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Your Kids CAN Write, Free University Project, Online Schools

By Heather Idoni

Added Friday, January 26, 2007

The Homeschooler's Notebook
Encouragement and Advice for Homeschool Families
Vol. 8 No 7 January 26, 2007
ISSN: 1536-2035
Copyright (c) 2007 - Heather Idoni, FamilyClassroom.net

Welcome to the Homeschooler's Notebook!
If you like this newsletter, please recommend it to a friend!




Guest Article
-- Kids CAN Write!
Helpful Tips
-- All Hands On Deck
Winning Website
-- Free University Project
Our Reader Question
-- Online Schools
Additional Notes
-- Archived Newsletters
-- Email Support Group
-- Sponsorship Info
-- Reprint Info
-- Subscriber Info

Guest Article

Your Kids CAN Write!
by Karen Lange

Teaching writing can be intimidating, especially if you don’t feel like
you are a good writer. Here are some tips you can use to encourage
your kids to write. Grade school, high school - age doesn’t matter;
it’s never too late to develop good writing habits. A seventy-year-young
gentleman I know took some writing courses and got published. You’re
never too old to learn!

# 1 - Read to your kids. Make family reading time a priority, if only
once a week. It’s a great way to share quality time together. It
provides opportunities for discussion. The benefits of exposure to
literature are endless. It broadens perspectives and lends to a sense of
adventure. We read the "Little House" series, biographies, carefully
chosen classics, and more. I looked for books that were interesting and
had relevancy to my kids’ lives and studies.

I’ve worked with kids for years and can usually tell which ones have
been read to and/or are readers. Among other things, they often have
imaginations that are more vivid. They have a good sense of what
sounds right when writing because they have been exposed to good
literature. Reading, and being read to, opens up a world for kids that
they might not experience otherwise.

# 2 - Set a good example; let your kids see you writing. Even if the
only things you write are letters, lesson plans, and grocery lists,
you are still writing! It’s important to remember that no matter what
we do in life, it is necessary to write and communicate. The better
we write, the better we will communicate and vice versa.

Keep writing! The more you do it, the more you improve. My husband
is a prime example (and a good sport). When we started in business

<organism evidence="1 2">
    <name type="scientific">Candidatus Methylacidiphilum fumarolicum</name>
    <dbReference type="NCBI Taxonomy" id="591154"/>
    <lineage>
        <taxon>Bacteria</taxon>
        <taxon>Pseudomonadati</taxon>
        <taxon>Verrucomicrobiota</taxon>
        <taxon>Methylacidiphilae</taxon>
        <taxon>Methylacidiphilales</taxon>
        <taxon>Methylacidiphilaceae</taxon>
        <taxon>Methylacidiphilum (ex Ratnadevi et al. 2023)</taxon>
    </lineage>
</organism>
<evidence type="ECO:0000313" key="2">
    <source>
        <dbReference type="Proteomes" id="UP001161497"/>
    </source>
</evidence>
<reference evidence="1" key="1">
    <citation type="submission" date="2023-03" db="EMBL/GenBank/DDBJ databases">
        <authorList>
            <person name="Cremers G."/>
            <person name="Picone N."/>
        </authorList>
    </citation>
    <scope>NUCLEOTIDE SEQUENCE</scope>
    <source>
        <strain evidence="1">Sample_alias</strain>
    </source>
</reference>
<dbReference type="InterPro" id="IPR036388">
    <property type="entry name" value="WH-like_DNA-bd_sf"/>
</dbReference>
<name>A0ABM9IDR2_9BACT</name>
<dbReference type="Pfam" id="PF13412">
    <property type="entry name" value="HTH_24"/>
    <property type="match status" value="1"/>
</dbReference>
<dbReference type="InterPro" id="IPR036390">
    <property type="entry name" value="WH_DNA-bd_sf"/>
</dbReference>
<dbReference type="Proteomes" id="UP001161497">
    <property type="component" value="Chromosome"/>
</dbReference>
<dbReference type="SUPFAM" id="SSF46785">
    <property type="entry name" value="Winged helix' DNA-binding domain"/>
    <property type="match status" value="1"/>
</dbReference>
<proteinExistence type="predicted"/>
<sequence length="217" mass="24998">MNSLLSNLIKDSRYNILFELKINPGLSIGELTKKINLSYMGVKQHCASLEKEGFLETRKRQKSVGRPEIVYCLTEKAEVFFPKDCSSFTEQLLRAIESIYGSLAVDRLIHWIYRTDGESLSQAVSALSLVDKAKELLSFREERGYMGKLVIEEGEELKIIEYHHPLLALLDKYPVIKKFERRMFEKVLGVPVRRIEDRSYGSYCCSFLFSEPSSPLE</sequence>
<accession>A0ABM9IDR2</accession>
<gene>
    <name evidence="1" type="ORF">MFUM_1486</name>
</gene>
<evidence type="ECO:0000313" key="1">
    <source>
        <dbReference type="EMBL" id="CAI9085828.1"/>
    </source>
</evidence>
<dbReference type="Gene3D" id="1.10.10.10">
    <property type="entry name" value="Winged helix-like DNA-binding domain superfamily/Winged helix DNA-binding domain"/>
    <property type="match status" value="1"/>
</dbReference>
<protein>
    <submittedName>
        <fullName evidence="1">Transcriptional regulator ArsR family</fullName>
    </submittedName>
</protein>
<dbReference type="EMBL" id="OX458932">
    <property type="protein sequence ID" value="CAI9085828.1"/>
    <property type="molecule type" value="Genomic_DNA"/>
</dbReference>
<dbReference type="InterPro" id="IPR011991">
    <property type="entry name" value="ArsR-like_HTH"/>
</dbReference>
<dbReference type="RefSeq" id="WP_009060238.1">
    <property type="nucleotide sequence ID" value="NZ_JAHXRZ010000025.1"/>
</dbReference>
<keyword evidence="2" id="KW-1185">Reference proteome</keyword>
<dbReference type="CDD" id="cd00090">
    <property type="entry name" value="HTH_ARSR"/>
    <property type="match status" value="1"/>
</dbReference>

twenty-some years ago, writing a business letter was not his thing.
With practice and a little advice, he now writes a professional letter
with very little assistance from the editing department (me!).

# 3 - Find writing projects to do together. Writing activities in a
curriculum are great, but sometimes they don’t spark a student’s
creativity. How many of us plodded through the required "What I did
on my summer vacation"? A group project can be more fun. When it comes
to writing, especially for the reluctant writers, fun is the key.
Engage kids by finding short, interesting activities to start. Projects
can be expanded as their skills develop. Try writing a continuing
story, silly poetry, or a family newspaper together. For ideas, I
recommend "If You’re Trying to Teach Kids to Write, You’ve Gotta
Have This Book!" by Marjorie Frank.

# 4 – Illustrate it! Sometimes kids like to draw but don’t like to
write. Jumpstart imaginations by combining the two. Write a story
together, if only a short paragraph, and then let them illustrate it.
Find a funny picture, or remove captions from cartoons and have the kids
write about it.

# 5 – Just let them write. Let the grammar go while they get their
ideas on paper. It’s hard; I know! But it’s important to let them be
creative and realize that they can write. Don’t hover over them
pointing out errors. Keep a balance with the grammar. Yes, it is
important, and it has its place in a student’s learning plan.
Concentrate on the good things they’ve done first, and then address
issues that need work down the road. A gentle and balanced approach
will reap big results.

We used to choose a few things that my kids had written to revise
and polish. That way, they didn’t feel like they had to produce a
perfectly penned product every time. My middle son kept notebooks
of stories. Most of the stories were composed of one long run-on
sentence. Punctuation was non-existent; the spelling was horrific.
The stories were good but I cringed when I read it. However, if I had
corrected everything, he would not have written at all. So I let him
have his writing space and we worked on things over time. The
approach worked; he’s an adult now who writes and communicates
very well!

Writing is a necessary skill for life. It dovetails with good communi-
cation - and you need to communicate in every walk of life. Your
kids may not become famous novelists, and that's okay. Be patient,
they are works in progress! Help them stretch their writing skills;
you’ll give them an edge for their future.


Karen Lange homeschooled her three children K-12. She is a
freelance writer, homeschool consultant, and creator of the
Homeschool Online Writing Co-op for teens. Visit her website at


Do you have comments to share? Please do!
Send your emails to: heather@familyclassroom.net



Helpful Tip


" 'All Hands on Deck' is a study about the USS Constitution, a ship
used in war over 200 years ago. The curriculum is FREE and comes
with a DVD to watch first and then individual study material for grades
K-12. It breaks down the study for younger and adds to the study